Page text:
We’re fast approaching the fourth anniversary of the U.S. Supreme Court’s landmark decision in South Dakota v. Wayfair. That makes now a good time for construction business owners to review their sales and use tax obligations.
In Wayfair, the Court ruled that a state may require out-of-state sellers to collect and remit sales tax if they have an “economic nexus” with the state. Previously, states were limited to imposing sales tax collection obligations on sellers that had a physical presence in the state.
At first glance, one might think Wayfair has little impact on contractors. After all, construction companies typically have a physical presence — that is, at least one job site — in the states where they do business.
But the ruling could substantially affect your out-of-state suppliers, who may now be required to collect sales tax on the materials and equipment they sell. So, you need to manage these transactions carefully to avoid double taxation.
Nexus in a nutshell
Economic nexus laws impose sales tax collection obligations on businesses that exceed certain sales thresholds in a state, regardless of whether the seller has a physical presence. The South Dakota law upheld in Wayfair applied to businesses with more than $100,000 in annual sales or more than 200 separate annual transactions in the state.
Today, nearly every state with a sales tax has followed suit, though the annual sales and number-of-transaction thresholds for establishing economic nexus vary dramatically from state to state. For example, some states require sales as high as $500,000; others base nexus only on sales, regardless of the number of transactions. Still others require businesses to meet both sales and number-of-transaction thresholds.
For construction businesses, managing sales and use tax can be challenging. Generally, you’re treated as the consumer of materials that you use on your jobs. Thus, you either pay sales tax to your vendors or, for out-of-state vendors that don’t collect sales tax, you self-assess use tax and remit it to the state. You probably don’t typically collect sales tax from the owners you contract with.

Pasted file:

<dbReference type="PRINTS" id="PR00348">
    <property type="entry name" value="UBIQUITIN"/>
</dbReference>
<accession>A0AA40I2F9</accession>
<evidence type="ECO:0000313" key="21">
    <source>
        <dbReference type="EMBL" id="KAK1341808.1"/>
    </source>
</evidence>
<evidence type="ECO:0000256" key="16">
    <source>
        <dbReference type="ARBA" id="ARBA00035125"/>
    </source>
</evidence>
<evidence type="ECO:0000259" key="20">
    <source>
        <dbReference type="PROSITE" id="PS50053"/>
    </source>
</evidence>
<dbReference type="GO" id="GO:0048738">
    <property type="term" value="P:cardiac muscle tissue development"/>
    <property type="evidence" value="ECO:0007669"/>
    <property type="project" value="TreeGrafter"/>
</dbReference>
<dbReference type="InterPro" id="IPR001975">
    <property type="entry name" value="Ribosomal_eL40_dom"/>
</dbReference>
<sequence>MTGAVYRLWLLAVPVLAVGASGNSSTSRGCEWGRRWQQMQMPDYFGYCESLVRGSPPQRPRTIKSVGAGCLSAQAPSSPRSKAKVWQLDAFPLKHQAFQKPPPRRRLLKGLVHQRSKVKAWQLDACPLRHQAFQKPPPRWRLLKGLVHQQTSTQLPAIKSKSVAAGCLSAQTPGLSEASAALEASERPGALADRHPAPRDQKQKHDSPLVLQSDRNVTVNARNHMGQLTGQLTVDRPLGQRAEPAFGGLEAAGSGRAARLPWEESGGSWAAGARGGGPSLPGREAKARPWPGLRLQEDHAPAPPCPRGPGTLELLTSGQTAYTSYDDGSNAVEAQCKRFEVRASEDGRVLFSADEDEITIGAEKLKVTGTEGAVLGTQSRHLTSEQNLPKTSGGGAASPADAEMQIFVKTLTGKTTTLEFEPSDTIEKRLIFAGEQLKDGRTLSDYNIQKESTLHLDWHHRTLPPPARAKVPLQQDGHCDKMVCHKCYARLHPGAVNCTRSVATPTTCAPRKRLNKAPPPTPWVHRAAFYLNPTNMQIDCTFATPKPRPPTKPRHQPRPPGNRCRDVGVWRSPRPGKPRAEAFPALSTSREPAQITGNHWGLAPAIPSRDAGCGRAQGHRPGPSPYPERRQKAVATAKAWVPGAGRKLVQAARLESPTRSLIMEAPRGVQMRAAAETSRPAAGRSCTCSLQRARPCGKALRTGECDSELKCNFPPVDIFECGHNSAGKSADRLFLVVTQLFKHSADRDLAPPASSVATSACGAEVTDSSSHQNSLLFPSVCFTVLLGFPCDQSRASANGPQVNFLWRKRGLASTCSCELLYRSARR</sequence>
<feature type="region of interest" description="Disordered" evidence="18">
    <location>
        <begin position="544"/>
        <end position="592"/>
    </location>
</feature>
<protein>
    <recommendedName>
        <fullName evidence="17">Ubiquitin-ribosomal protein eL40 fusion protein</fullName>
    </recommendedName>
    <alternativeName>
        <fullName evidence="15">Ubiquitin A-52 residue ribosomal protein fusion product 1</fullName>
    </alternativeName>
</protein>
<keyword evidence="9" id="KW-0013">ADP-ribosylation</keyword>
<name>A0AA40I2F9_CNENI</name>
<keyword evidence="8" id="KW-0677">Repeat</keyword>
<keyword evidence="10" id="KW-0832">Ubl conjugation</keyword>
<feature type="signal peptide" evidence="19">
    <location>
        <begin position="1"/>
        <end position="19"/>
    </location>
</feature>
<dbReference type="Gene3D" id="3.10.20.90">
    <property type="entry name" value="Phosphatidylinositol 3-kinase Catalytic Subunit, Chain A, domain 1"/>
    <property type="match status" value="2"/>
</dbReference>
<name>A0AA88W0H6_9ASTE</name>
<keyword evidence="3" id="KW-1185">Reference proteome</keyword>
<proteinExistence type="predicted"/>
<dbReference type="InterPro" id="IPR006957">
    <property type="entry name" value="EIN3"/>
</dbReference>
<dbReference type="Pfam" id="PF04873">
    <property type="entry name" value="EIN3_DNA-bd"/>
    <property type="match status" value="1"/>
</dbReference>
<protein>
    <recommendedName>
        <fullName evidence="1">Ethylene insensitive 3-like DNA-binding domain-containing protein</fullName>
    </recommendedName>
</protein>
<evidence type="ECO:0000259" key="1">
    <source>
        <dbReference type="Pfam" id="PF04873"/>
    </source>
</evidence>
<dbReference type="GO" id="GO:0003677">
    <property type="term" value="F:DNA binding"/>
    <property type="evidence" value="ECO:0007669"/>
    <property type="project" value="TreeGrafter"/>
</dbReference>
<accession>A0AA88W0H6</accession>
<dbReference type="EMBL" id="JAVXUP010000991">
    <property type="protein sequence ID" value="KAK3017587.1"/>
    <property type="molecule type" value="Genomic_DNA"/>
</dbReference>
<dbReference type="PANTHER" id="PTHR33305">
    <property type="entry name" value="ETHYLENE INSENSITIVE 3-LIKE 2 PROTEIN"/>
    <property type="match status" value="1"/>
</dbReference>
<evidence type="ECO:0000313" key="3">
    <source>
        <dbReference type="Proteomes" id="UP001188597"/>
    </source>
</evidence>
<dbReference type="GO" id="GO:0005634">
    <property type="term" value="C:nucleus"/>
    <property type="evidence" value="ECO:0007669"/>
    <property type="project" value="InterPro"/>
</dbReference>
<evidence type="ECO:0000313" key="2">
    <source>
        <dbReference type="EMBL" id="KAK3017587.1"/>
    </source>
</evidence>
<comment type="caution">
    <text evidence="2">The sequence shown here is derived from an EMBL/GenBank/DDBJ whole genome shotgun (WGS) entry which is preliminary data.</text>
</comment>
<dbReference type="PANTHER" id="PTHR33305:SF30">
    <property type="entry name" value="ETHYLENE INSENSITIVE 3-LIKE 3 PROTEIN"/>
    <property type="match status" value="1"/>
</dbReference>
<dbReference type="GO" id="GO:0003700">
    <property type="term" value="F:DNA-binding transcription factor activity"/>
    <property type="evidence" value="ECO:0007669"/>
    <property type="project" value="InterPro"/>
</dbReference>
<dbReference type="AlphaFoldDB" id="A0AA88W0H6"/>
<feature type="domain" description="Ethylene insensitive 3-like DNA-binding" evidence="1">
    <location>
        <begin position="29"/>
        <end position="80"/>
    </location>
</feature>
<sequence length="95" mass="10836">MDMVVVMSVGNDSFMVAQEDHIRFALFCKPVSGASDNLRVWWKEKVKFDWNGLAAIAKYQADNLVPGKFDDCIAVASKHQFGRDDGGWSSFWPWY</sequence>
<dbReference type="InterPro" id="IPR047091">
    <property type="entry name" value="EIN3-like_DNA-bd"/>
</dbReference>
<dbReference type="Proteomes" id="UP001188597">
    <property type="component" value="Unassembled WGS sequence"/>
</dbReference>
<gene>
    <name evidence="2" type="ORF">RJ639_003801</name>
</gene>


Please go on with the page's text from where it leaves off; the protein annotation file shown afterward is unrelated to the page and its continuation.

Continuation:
As with most general rules, however, there are exceptions. For instance, some states treat contractors as retailers of certain materials. In such cases, you buy the materials tax-free under a resale exemption and collect sales tax from the owner. Examples might include:
- Window treatments,
- Window air conditioning units,
- Carpeting, and
- Some business fixtures treated as personal rather than real property.
A few states impose sales tax on specified construction services, requiring contractors to pay sales tax on their materials and collect sales tax from customers.
In some states, the sales tax treatment depends on the type of contract. With a lump-sum contract, for example, the state treats the construction company as the consumer of materials incorporated into the real estate.
However, with time and materials contracts, in which material charges are itemized separately from labor and other charges, the state views the construction business as a retailer. This allows the builder to buy materials tax-free for resale but requires it to collect sales tax from the owner.
Another complexity involves sales tax exemptions. In many states, certain types of entities — such as schools, hospitals and nonprofits — are exempt from sales tax. In some of these states, the exemption “flows through” to the construction business. That means the contractor can buy materials tax-free under an exemption certificate for use on a project involving an eligible entity. However, in other states, the exemption is available only if the entity itself buys the materials.
Impact of Wayfair
Before Wayfair, out-of-state suppliers without a physical presence in the state in which a construction company does business typically wouldn’t collect sales tax. But that’s no longer the case now that most states have enacted economic nexus laws.
Therefore, it’s critical for you, as a construction business owner, to understand the sales and use tax rules in the states where your company operates. You also need to provide resale or exemption certificates to your vendors — or have exempt owners buy materials directly, if necessary — to take advantage of the sales tax exemptions available.
Finally, look closely into how the contract types that your business usually operates under affect your sales and use tax obligations. Consider those obligations when developing bids.
Prevalent and complex
Given the nationwide prevalence of economic nexus laws, and the complexity of sales and use tax, regularly review your business activities to ensure that you’re in compliance.
Also, consider a reverse sales-and-use tax audit to ensure you’re not paying taxes that you really don’t owe. (See “Should you conduct a reverse sales-and-use tax audit?” on page X.) Your CPA can be an invaluable resource when it comes to these matters.
Should you conduct a reverse sales-and-use tax audit?
If your construction business buys building materials, supplies, equipment and other items in several states, consider conducting a reverse sales-and-use tax audit.
You might be familiar with sales and use tax audits conducted by state or local authorities. The purpose of these audits is to uncover purchases for which sales or use tax was improperly collected and remitted to the state. A reverse audit, as the name suggests, does the opposite: It examines the sales and use tax your company has paid and identifies overpayments for which you can claim a refund.
Often, these overpayments involve taxes paid on purchases that were eligible for an exemption. Generally, it’s the purchaser’s obligation to claim an exemption, so mistakes are common. A reverse audit can help you spot and correct these mistakes — sometimes leading to substantial refunds.